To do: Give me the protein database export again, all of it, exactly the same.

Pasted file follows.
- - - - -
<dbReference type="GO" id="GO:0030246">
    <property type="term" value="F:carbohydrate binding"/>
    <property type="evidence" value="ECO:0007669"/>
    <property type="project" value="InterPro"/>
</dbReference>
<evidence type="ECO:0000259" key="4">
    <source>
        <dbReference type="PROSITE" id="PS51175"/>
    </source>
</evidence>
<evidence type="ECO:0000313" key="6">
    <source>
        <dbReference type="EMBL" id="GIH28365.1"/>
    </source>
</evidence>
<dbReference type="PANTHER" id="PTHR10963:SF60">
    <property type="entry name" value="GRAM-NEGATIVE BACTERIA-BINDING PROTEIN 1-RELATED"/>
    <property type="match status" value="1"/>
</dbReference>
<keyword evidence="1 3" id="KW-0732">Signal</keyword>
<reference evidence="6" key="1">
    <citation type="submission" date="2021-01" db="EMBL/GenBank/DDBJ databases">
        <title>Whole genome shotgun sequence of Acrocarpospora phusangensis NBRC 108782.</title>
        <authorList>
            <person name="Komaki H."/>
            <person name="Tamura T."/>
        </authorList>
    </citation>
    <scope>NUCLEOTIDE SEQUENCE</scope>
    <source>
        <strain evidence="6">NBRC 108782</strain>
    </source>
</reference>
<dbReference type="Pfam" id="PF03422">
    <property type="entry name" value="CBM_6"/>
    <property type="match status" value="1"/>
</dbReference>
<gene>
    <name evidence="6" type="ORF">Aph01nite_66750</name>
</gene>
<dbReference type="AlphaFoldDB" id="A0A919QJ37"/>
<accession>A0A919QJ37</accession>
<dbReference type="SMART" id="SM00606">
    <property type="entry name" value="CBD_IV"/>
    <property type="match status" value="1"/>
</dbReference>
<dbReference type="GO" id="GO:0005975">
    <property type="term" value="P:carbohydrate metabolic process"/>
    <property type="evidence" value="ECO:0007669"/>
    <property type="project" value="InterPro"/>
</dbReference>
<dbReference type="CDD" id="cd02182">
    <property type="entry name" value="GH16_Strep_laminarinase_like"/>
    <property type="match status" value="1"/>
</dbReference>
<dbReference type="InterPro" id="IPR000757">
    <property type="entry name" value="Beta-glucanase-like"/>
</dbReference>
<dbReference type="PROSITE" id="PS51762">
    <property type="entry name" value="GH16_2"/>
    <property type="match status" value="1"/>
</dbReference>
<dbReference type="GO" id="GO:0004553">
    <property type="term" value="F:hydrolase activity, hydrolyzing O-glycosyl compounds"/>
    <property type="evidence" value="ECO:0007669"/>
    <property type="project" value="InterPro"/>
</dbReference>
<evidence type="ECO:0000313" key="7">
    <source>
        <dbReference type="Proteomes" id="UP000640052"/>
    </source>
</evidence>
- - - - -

<dbReference type="GO" id="GO:0030246">
    <property type="term" value="F:carbohydrate binding"/>
    <property type="evidence" value="ECO:0007669"/>
    <property type="project" value="InterPro"/>
</dbReference>
<evidence type="ECO:0000259" key="4">
    <source>
        <dbReference type="PROSITE" id="PS51175"/>
    </source>
</evidence>
<evidence type="ECO:0000313" key="6">
    <source>
        <dbReference type="EMBL" id="GIH28365.1"/>
    </source>
</evidence>
<dbReference type="PANTHER" id="PTHR10963:SF60">
    <property type="entry name" value="GRAM-NEGATIVE BACTERIA-BINDING PROTEIN 1-RELATED"/>
    <property type="match status" value="1"/>
</dbReference>
<keyword evidence="1 3" id="KW-0732">Signal</keyword>
<reference evidence="6" key="1">
    <citation type="submission" date="2021-01" db="EMBL/GenBank/DDBJ databases">
        <title>Whole genome shotgun sequence of Acrocarpospora phusangensis NBRC 108782.</title>
        <authorList>
            <person name="Komaki H."/>
            <person name="Tamura T."/>
        </authorList>
    </citation>
    <scope>NUCLEOTIDE SEQUENCE</scope>
    <source>
        <strain evidence="6">NBRC 108782</strain>
    </source>
</reference>
<dbReference type="Pfam" id="PF03422">
    <property type="entry name" value="CBM_6"/>
    <property type="match status" value="1"/>
</dbReference>
<gene>
    <name evidence="6" type="ORF">Aph01nite_66750</name>
</gene>
<dbReference type="AlphaFoldDB" id="A0A919QJ37"/>
<accession>A0A919QJ37</accession>
<dbReference type="SMART" id="SM00606">
    <property type="entry name" value="CBD_IV"/>
    <property type="match status" value="1"/>
</dbReference>
<dbReference type="GO" id="GO:0005975">
    <property type="term" value="P:carbohydrate metabolic process"/>
    <property type="evidence" value="ECO:0007669"/>
    <property type="project" value="InterPro"/>
</dbReference>
<dbReference type="CDD" id="cd02182">
    <property type="entry name" value="GH16_Strep_laminarinase_like"/>
    <property type="match status" value="1"/>
</dbReference>
<dbReference type="InterPro" id="IPR000757">
    <property type="entry name" value="Beta-glucanase-like"/>
</dbReference>
<dbReference type="PROSITE" id="PS51762">
    <property type="entry name" value="GH16_2"/>
    <property type="match status" value="1"/>
</dbReference>
<dbReference type="GO" id="GO:0004553">
    <property type="term" value="F:hydrolase activity, hydrolyzing O-glycosyl compounds"/>
    <property type="evidence" value="ECO:0007669"/>
    <property type="project" value="InterPro"/>
</dbReference>
<evidence type="ECO:0000313" key="7">
    <source>
        <dbReference type="Proteomes" id="UP000640052"/>
    </source>
</evidence>